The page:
Marvel, DC, whatever … why all superhero movies look the same these days – The Guardian

Spare a thought for poor James Gunn, heralded director of the Guardians of the Galaxy movies and the not-so-proud owner of a Twitter feed packed with angry Marvel and DC fans slogging it out for geek-culture bragging rights. “Every time I mention anything DC, no matter what, my feed becomes an endless screaming match about BvS [Zack Snyder’s Batman v Superman: Dawn of Justice],” tweeted a fed up Gunn recently,” before adding: “You guys are never going to convince each other – it’s just a bunch of wasted energy.”

For those tired of the fighting, I have good news: a new trailer for Batman v Superman follow-up Justice League suggests this long and painful conflict might finally be entering its endgame. For there can be little point in taking sides when the tonal distinction between Marvel and DC movies has become almost non-existent.

Justice League is ostensibly directed by The Avengers’ Joss Whedon, following the departure of Snyder for personal reasons. And the new trailer hints that Whedon, the creator of Buffy the Vampire Slayer, has imported his trademark crackling inter-superhero badinage straight from Marvel. Our costumed heroes may still deliver furious monologues about the dangers of Ciarán Hinds’s nefarious Steppenwolf, but they also wisecrack about the comic minutiae of superhero existence, just as Marvel’s heroes do. All we need is for Robert Downey Jr’s Iron Man to blast in and the Justice League team might as well be inducted wholesale into the Marvel Cinematic Universe.

Watch a preview of Justice League on YouTube

Batman in Dawn of Justice was the kind of angsty, charmless guy you would cross the road to avoid. But in the new trailer for Justice League he is an absolute hoot. “You’re out of your mind,” shouts Jason Momoa’s Aquaman. “I’m not the one who brought a pitchfork,” bats back a deadpan caped crusader.

The only thing missing is a laughter track. We should probably be girding our loins for more gags involving Diana of Themyscira’s lasso of truth – as already tested out to decent effect in Patty Jenkins’s Wonder Woman – and perhaps the odd joke about Cyborg’s suitability as a USB hub for recharging mobile phones.

What’s wrong with some good old-fashioned comedy smarts, I hear you ask. And if the alternative is the meat-headed, heavy-metal film-making of Dawn of Justice, then just about any shift in tone is fine. And yet there is a danger that Marvel’s blueprint for success has now become so popular that audiences are unable to accept a superhero movie that does not wear its comedy superpowers on both sleeves. To a casual observer not versed in the difference between DC and Marvel’s films, Wonder Woman was also tonally indistinguishable from a Marvel episode. Funny and aware of its own ridiculousness but capable of genuine pathos, it made absolute sense to audiences who have been swallowing up these movies since Iron Man first hit cinemas almost a decade ago.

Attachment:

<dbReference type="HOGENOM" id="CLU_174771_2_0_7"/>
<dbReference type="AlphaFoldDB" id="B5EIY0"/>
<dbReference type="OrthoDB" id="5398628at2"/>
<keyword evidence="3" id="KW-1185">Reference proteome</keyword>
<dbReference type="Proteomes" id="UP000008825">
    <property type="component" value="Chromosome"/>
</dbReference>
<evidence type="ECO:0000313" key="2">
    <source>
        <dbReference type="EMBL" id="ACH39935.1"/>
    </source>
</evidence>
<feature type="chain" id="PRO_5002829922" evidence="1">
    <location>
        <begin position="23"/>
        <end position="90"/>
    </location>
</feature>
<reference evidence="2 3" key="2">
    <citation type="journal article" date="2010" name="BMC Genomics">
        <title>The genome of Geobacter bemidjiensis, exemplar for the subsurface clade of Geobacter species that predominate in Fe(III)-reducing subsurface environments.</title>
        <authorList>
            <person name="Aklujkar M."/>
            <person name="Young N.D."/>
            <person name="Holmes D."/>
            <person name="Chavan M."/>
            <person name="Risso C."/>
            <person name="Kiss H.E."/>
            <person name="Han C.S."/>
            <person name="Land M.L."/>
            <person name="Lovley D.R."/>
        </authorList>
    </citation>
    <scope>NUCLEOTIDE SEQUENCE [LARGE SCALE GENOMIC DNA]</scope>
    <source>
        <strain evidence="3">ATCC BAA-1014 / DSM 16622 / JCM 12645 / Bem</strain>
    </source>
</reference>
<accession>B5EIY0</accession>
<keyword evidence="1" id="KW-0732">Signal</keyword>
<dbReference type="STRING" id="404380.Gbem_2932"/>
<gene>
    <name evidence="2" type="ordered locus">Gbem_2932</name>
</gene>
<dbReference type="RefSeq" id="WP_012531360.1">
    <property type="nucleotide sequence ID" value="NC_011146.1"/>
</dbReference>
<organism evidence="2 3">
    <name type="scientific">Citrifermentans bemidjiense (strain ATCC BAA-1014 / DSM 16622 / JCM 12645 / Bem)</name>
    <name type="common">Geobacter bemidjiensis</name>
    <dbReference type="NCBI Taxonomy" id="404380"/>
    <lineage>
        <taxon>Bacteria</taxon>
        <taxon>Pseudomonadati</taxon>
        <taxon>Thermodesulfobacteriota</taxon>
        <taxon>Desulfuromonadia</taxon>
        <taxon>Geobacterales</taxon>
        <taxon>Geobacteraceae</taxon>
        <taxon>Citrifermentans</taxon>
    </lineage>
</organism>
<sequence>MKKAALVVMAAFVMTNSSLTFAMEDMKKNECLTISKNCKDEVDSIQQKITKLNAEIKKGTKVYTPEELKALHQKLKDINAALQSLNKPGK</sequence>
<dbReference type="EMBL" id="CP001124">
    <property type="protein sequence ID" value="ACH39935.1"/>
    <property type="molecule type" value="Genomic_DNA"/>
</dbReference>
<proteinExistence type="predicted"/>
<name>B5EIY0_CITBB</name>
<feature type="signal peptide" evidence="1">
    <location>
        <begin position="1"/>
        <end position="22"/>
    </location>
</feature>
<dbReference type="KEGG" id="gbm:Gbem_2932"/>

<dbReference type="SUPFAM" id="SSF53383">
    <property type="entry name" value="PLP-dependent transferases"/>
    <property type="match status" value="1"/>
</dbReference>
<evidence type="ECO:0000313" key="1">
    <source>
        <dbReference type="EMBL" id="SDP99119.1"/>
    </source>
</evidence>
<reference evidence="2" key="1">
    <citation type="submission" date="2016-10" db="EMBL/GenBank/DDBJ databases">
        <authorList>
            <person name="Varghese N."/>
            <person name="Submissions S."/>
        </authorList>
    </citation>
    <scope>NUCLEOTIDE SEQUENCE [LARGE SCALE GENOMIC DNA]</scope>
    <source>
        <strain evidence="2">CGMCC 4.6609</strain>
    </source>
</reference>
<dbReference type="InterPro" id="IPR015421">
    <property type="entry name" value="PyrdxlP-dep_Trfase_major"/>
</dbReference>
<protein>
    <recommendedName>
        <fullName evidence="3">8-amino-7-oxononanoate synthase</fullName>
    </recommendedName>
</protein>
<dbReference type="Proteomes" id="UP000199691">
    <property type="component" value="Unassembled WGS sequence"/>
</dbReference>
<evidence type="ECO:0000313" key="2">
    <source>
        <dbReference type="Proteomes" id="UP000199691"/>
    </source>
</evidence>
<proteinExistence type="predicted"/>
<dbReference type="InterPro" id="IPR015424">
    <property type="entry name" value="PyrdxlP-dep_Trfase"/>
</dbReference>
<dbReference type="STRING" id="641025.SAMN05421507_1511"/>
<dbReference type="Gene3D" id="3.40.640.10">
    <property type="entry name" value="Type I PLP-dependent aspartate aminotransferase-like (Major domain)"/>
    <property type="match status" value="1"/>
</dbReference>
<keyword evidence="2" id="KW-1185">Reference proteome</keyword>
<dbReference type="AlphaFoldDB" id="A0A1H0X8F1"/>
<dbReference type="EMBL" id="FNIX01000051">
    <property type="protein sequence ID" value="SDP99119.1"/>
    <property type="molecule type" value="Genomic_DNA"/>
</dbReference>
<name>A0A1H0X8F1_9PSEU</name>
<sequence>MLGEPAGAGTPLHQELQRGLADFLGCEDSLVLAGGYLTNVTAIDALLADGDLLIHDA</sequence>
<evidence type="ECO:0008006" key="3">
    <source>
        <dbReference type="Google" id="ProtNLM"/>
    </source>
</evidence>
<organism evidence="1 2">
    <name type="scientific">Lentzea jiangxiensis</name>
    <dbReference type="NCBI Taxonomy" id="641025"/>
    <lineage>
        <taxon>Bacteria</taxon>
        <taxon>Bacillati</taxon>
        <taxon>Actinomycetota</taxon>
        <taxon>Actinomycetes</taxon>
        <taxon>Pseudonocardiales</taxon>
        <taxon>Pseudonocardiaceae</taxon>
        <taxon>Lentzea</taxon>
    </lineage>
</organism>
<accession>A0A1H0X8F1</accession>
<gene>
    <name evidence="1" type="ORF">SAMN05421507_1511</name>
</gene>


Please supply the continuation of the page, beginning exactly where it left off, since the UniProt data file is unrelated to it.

One might argue that last year’s Deadpool helped break the mould with its spikily self-reflexive approach. But that shift in tone has also now been absorbed into the studio hive mind, as evidenced by the breathlessly jocular Thor: Ragnarok, a movie so full of thunderous meta-lols that any sense of lasting threat to its heroes is wiped out from the first minute in.

The upshot of this rapidly narrowing blueprint for success is that studios once considered to be languishing in the Marvel machine’s rear vision have an opportunity to move out from the pack. Logan, 20th Century Fox’s paranoid, postapocalyptic vision of superhero flick as noirish modern-day western, might just have begun that process. And it’s encouraging to hear that director James Mangold is now working on a spin-off for Wolverine’s clone daughter, Dafne Keen’s soulfully unhinged X-23. Next up for the studio is its New Mutants spin-off, by The Fault in Our Stars’s director Josh Boone, which also looks different. A new trailer, full of jump-scares and sinister dream sequences, suggests the genre of choice this time out is horror.

The challenge for Fox, and indeed Sony’s upcoming Spider-Man spin-offs Venom and Black Cat & Silver Sable, is to continue to find idiosyncratic and eccentric spaces in the superhero rubric. With Marvel and DC occupying the zany, banter-fuelled mainstream, the only room for other studios to make their mark is by exploring darker, more cerebral corners of the genre, where others now fear to tread. The alternative is that the superhero movie becomes one big joke.

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